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Any scene that you look at has a dynamic range; that is, it has a range of brightness. One of the things that complicates the photographic process is that your eye can perceive a much wider dynamic range than your camera can. That is, it can see a much greater range of dark to light. So, while your eye might be able to see details in bright highlights and dark shadows within your scene, your camera will only be able to see detail in one or the other. In high-dynamic range imaging, or HDR, you shoot multiple frames, each exposed to capture a different part of the dynamic range.
Then you use special software to combine these multiple images into a single final image that has detail across all of its highlights and shadows. Your camera has the ability to shoot and merge HDR images automatically in-camera. I've got a situation with a pretty big dynamic range here. Over there on the left, I've got a movie projector that's very dark, and then I have these flowers back here that are very light. We haven't yet covered Live View for the D800, but we'll be devoting an entire chapter to that later in this course. But it's going to be much easier if you can see what's going on in my viewfinder, so I'm going to go ahead and turn it on.
Here, you can see what my camera is seeing: very, very dark projector, very light flowers back there. I'm in Program mode right now. If I just take a picture, let's see what I get. I get decent exposure on the projector. There is a lot of dark detail in there that I can't see though, because the metering has opted to try to protect the highlights on the flowers. So let's say I wanted to brighten this up. What I might normally do is dial in some exposure compensation.
So I'm going to dial in, say, one stop of exposure compensation. Now, if I take my shot, I'm going to get much better detail on the projector. Look at all the stuff I can see in here now. But boy, the flowers have gone out completely. They are completely overexposed to white. This is a situation that HDR can really help you solve. Let me first turn my Exposure Compensation back down to 0, and them I'm going to go into the menu here. In my Shooting menu, a little ways down, you'll find something called HDR, High Dynamic Range.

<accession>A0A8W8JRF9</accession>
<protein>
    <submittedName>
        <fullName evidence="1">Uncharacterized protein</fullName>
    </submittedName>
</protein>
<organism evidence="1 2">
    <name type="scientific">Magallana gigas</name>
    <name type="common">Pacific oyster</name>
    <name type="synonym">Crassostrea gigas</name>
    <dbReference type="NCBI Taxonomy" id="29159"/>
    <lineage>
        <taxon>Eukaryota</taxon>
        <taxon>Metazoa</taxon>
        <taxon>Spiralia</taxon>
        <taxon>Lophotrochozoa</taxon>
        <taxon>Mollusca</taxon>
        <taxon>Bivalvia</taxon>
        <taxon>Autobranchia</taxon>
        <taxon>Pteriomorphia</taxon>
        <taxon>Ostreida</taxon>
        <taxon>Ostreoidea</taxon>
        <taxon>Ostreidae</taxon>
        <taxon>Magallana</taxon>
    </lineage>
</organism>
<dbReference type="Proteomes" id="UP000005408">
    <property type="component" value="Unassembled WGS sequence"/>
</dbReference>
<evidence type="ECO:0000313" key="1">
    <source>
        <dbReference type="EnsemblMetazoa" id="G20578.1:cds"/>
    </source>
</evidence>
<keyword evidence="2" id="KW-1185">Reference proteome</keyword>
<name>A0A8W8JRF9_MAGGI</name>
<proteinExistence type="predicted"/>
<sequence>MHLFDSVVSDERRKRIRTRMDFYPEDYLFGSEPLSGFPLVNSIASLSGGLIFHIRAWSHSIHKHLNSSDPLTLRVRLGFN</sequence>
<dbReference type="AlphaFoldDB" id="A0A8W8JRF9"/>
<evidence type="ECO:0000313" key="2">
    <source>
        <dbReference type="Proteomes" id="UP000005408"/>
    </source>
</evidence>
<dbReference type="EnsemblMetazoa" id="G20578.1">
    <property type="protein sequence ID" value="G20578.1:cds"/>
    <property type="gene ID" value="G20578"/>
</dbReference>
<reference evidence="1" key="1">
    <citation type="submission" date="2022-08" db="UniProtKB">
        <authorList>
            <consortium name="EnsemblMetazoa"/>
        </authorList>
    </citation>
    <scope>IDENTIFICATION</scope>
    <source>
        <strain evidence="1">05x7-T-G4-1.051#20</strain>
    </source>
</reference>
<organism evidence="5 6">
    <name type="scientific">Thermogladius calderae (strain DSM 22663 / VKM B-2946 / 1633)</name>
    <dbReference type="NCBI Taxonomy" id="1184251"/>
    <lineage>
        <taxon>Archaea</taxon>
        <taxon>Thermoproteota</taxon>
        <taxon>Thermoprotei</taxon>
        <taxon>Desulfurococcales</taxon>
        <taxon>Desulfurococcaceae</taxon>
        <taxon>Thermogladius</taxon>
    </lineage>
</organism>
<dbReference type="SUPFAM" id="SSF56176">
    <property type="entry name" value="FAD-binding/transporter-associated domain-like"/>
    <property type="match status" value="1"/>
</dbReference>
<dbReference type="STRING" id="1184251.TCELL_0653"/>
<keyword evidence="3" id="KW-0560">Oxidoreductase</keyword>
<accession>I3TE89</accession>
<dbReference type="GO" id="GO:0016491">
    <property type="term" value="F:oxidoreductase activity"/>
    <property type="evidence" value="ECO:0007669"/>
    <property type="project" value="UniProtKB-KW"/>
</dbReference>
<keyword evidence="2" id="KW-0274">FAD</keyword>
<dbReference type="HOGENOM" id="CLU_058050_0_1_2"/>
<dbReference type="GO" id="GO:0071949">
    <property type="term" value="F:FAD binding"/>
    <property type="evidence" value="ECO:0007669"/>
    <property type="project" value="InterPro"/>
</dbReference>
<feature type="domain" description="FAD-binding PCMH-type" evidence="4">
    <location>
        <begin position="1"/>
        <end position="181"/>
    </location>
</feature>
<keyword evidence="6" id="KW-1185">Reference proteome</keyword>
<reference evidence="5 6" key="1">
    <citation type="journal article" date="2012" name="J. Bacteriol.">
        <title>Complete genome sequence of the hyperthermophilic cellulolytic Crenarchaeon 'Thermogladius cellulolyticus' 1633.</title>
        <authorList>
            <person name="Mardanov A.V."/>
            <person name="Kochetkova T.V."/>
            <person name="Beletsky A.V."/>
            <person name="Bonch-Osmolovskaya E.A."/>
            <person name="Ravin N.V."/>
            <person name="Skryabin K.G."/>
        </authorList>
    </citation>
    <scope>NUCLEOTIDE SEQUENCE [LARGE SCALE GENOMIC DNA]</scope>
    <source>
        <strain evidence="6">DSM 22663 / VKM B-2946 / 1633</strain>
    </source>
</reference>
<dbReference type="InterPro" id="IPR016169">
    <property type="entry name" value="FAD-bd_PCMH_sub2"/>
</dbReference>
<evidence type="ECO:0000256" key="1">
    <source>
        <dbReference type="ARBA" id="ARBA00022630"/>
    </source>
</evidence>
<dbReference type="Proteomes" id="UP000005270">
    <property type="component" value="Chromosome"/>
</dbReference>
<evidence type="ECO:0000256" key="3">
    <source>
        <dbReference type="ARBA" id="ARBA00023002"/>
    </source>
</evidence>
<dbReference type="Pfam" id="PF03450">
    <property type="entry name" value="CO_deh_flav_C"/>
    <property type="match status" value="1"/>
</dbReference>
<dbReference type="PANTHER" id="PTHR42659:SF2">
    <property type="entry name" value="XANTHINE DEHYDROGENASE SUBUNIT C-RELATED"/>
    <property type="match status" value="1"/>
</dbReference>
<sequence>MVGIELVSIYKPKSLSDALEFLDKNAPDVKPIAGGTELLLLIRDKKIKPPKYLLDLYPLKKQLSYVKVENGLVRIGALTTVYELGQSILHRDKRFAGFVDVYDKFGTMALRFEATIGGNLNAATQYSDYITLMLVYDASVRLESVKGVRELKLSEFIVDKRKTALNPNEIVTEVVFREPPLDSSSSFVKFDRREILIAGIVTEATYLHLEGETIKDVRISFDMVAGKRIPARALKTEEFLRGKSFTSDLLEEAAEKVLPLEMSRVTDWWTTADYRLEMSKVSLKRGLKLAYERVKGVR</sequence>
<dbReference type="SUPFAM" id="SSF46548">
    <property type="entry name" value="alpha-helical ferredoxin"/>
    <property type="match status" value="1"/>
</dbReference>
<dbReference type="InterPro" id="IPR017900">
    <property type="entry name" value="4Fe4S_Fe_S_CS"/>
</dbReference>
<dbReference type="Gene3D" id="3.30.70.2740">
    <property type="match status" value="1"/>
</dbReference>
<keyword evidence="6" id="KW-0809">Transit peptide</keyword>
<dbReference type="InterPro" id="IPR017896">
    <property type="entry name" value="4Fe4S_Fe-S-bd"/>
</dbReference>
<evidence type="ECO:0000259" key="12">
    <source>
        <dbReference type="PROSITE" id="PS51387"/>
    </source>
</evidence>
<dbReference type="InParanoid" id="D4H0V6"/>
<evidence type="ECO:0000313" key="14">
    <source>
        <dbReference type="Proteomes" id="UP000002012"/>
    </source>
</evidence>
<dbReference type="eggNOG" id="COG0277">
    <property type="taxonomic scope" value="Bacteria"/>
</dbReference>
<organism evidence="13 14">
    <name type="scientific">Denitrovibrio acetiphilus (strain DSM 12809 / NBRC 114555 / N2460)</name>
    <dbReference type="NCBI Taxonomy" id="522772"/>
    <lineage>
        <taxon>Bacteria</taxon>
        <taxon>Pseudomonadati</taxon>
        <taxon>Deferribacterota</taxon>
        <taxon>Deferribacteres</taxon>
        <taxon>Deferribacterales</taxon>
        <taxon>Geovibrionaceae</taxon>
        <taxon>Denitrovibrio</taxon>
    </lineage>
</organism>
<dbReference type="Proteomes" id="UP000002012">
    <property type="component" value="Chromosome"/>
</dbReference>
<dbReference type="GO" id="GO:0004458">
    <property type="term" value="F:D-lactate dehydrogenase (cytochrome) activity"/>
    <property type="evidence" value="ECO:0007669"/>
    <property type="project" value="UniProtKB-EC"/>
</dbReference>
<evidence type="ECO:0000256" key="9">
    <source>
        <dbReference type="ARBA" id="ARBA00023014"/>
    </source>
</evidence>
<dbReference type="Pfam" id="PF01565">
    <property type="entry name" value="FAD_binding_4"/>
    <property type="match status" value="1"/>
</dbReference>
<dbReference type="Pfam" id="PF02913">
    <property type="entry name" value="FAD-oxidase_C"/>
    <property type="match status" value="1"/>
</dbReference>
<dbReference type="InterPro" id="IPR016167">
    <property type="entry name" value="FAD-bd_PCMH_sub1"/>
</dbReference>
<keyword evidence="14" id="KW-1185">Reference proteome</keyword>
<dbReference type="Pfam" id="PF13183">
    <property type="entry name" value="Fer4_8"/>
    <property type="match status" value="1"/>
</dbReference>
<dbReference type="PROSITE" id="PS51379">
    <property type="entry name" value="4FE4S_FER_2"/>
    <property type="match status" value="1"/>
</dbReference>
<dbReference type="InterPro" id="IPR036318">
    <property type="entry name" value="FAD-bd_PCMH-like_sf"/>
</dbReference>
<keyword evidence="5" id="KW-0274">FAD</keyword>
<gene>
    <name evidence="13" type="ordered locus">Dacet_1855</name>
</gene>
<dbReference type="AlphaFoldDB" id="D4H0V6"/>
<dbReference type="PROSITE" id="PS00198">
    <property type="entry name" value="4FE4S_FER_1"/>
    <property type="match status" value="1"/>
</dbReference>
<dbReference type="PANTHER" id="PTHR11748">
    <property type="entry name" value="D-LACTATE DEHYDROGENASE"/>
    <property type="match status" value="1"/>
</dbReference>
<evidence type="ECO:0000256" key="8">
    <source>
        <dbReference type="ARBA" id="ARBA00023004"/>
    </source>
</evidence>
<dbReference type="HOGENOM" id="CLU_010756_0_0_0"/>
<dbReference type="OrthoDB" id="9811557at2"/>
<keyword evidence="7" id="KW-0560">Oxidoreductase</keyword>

It defaults to off of course. I need to turn it on. There are two different ons that I have access to. First is On single photo. This means that I'm going to take one HDR, which actually involves taking a few photos. Or I can set it on series. This means it's just going to stay in HDR mode till I tell it to turn off. So, if I think I'm going to need to work this a little bit and try a few different things, then I might want to leave it here; otherwise, I should put it here because it's the camera's way of protecting me from accidentally leaving the feature on.
I won't do this HDR, forget to turn it off, and end up screwing up the next thing I try to shoot. So, I'm going to set it there. Exposure Differential controls how much exposure change I want between each shot. HDR works by shooting a series of images, each exposed a little bit differently and combining different parts of each image. Auto works very well. It will automatically calculate a good exposure differential. If I want some more control, I can say give me one exposure value between each exposure or two or three.
You can think of that is the same as one stop. I'm going to leave it on Auto. Finally, Smoothing: smoothing controls how the different parts of the different frames are combined. And ideally, you want to keep your Smoothing setting as low as possible. You can see I've got three settings here. As they go higher, you're going to get more of a HDR look. It's going to look more processed. It's going to look more kind of hyper-realistic. So, my recommendation is to keep it as low as possible. I'm just going to go with the default there. So with those all set, when I come back out here, I will have an HDR icon in my status display.
I can also see an HDR icon down here. I'm ready to shoot just as I normally would. I'm going to meter my shot and focus. And now I simply press the button. It's actually shooting two images there. It does a little work, does a little processing. It merges them, and then it stores the file. So, I'm back to Live View here. This is not an imagery view. To see my final image, I need to go into Playback mode. And here it is! So, notice I've got all this detail over here, and I've still got detail on my flowers back there. By comparison, here is the overexposed shot.
So, you can see that, yes, I had detail in here, but I lost all this out here. The HDR image preserves that. Let me delete that image, so that you can see side-by-side the HDR version and the original shot. So, my flowers have actually even picked up a little detail in the HDR version that they didn't have in my normal shot. And of course, I've picked up a lot more detail here over what I had here. So, this is a great use for HDR, for times where you've got really dark things and really bright things in the frame and you want detail in both of them.
Now, of course you can also do HDR merges on your computer by simply shooting three frames each exposed, say, one stop apart, and then merging them using special software. Photoshop has HDR functionality built-in. What's nice about this is it saves you that postproduction step. Of course you're giving up some of the control. Note that when it's saved the HDR file, it did not save any of the original images that were used to create that HDR, so I do not have the option of merging this myself when I get home.
If I want to do that, then I need to go back and separately shoot three images on their own. If you'd like to learn more about HDR, you can find out everything you need to know in my course Shooting and Processing High Dynamic Range Photographs.
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